CBC MARKETPLACE: HEALTH » DRIVING
Kids in cabs: School boards say they're
cheaper than buses
Broadcast: Feb 24, 2004
It's one thing if you grab a cab - another
it's kids who are being taken for a ride. When we discovered
some school boards are hiring cabs instead of school buses
to take children to school, Marketplace decided
take a look.
We found some very upset parents. Among them,
Kelly Bonehill of Georgetown, Ontario, northwest of Toronto.
had difficulty in school and was enrolled in a five week program
for kids with learning disabilities at a neighbouring school.
Because it was in a different town, his regular school provided
'There was just
something not right.' Kelly Bonehill
“The cab came to the house and he said
'I’m going now,'" Kelly remembers. "And he
gave me a hug. And he walked out the door and he actually
came back and gave me another hug, which I thought was very
strange because, you know, there was just something not right."
A video shot on that day shows Alex telling
his classmates about his favourite book. Class ends and Alex
gets in a cab, waiting outside. He sits behind the driver.
As the taxi heads towards Alex’s home, the cab suddenly
crosses over the centre line of the road into the path of
an oncoming tractor-trailer. The driver of the cab is critically
injured. Another student in the car is suffers cuts and bruises.
But the unimaginable happens to Kelly Bonehill.
Alex dies in hospital from a head injury.
When you take a cab, if you don't feel safe,
you can always get out. But for kids, it's different. They
may lack the confidence or life experience to make that kind
of judgment. It turns out, many schools across the country
are using cabs to transport kids.
School boards we talked to give a range of reasons
for hiring cabs - from picking up a few kids who live off
bus routes, to saving money - they say it can be cheaper than
using a school bus.
The driver of Alex’s taxi, Lisa Broatch,
was charged with careless driving. In
court, the rest of her recent driving record
is revealed. Three speeding convictions in two years. The
most recent charge was just two weeks before the accident:
driving 125 kilometres per hour in an 80
stopped using taxis 3 years ago says board official Michael
Broatch’s lawyer - Haig De Rusha - says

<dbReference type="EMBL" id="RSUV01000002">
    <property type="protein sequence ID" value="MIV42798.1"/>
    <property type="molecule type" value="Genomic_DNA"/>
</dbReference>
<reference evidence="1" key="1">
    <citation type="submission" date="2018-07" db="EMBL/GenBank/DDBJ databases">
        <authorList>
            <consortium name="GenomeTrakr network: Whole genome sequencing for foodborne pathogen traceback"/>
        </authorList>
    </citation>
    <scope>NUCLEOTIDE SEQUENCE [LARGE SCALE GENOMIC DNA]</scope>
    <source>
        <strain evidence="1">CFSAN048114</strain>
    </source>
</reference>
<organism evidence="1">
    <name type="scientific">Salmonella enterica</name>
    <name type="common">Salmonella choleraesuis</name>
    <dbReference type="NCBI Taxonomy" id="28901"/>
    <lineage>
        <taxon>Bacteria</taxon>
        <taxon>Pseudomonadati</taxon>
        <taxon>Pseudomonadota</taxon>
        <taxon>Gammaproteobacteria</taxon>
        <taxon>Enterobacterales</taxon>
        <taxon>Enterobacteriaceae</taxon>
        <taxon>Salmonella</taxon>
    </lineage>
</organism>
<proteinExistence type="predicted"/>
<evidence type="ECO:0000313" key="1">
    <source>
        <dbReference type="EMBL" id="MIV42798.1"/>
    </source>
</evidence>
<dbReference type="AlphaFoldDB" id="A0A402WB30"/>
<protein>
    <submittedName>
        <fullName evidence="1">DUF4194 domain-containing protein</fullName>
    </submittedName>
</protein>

transporting kids puts additional pressures on cabbies.
“I would expect some of the school bus
training would involve how to look after children, deal with
them, so you’re asking cab drivers to take on a role
for which they’re not specifically trained.”
The training requirements for cabbies and school
bus drivers vary depending on where you live.
In Ontario, school bus drivers have to pass
a provincial exam and a minimum nine-hour driver-training
course. Cab drivers simply need a standard driver’s
license. Bus drivers are re-tested and must pass written
exams every 5 years. For cabbies, there’s no such re-testing.
“If they’re hiring transportation
for children, whether it be bus, plane, train, or cab, the
drivers should meet the same standards,” Kelly Bonehill
Marketplace wanted to ask the Halton
District School Board - the board which
hired the cab - about the concerns of Kelly Bonehill. The board
declined an on-camera interview. But on the phone, spokesperson
Marnie Denton said using taxis actually promotes safety.
'I strongly oppose
using cabs as transportation for kids.' Louis Patkai,
father of boy injured in accident
"It’s safer than having kids standing
at side of busy street waiting for a bus," she said.
The board also says it does not screen cabbies
for their driving records.
In Quebec, Montreal's English school board stopped
using taxis three years ago.
“Even if it’s a handful of kids
taking a taxi, that’s too many, in my opinion,”
said Michael J. Cohen, board spokesman. “Kids were being
dropped off in the wrong place.”
Many school boards require a criminal check
on cab drivers, a copy of the driver’s record and some
even insist on the same driver every day. But most leave the
selection of drivers up to the cab companies.
Nine months after Alex’s death, the Halton
District School Board is still using the same cab company.
We made attempts in person and on the phone to interview Harry
Brar, the owner of Milton taxi.
He hasn’t called us back.
“I understand they’ve been using
cabs a long time but there has been a horrible accident that
could have been avoided. There needs to be change to make
sure that this never happens again, ever,” Kelly Bonehill
Lisa Broatch, Alex’s cab driver, agrees.
In January, she was convicted of careless driving. She was
sentenced to 45 days in jail, a $250 fine, and her driver’s
license was suspended for one year.
As for the other passenger in the taxi, Dustin
Patkai now walks to school, or his dad picks him up.
“Dustin does not want to sit in a cab
and he is hesitant to go in a car of any
sort with an acquaintance or maybe a stranger," Dustin's
father, Louis, said. "I strongly oppose using cabs as transportation
for kids, no question. Unfortunately, in my opinion something
like this has to happen in order to make some people realize
that that is not appropriate."
Driver of the car,
Lisa Broatch, sentenced to 45 days in jail and fined for
A roadside memorial for Alex stands at the place
where the accident occurred. In Georgetown, there's also a
memorial at the playground of Alex’s school. The school
board says it has no plans to stop using taxis to transport
kids.In the meantime, Alex’s mother is pushing for a
coroner’s inquest into her son’s death.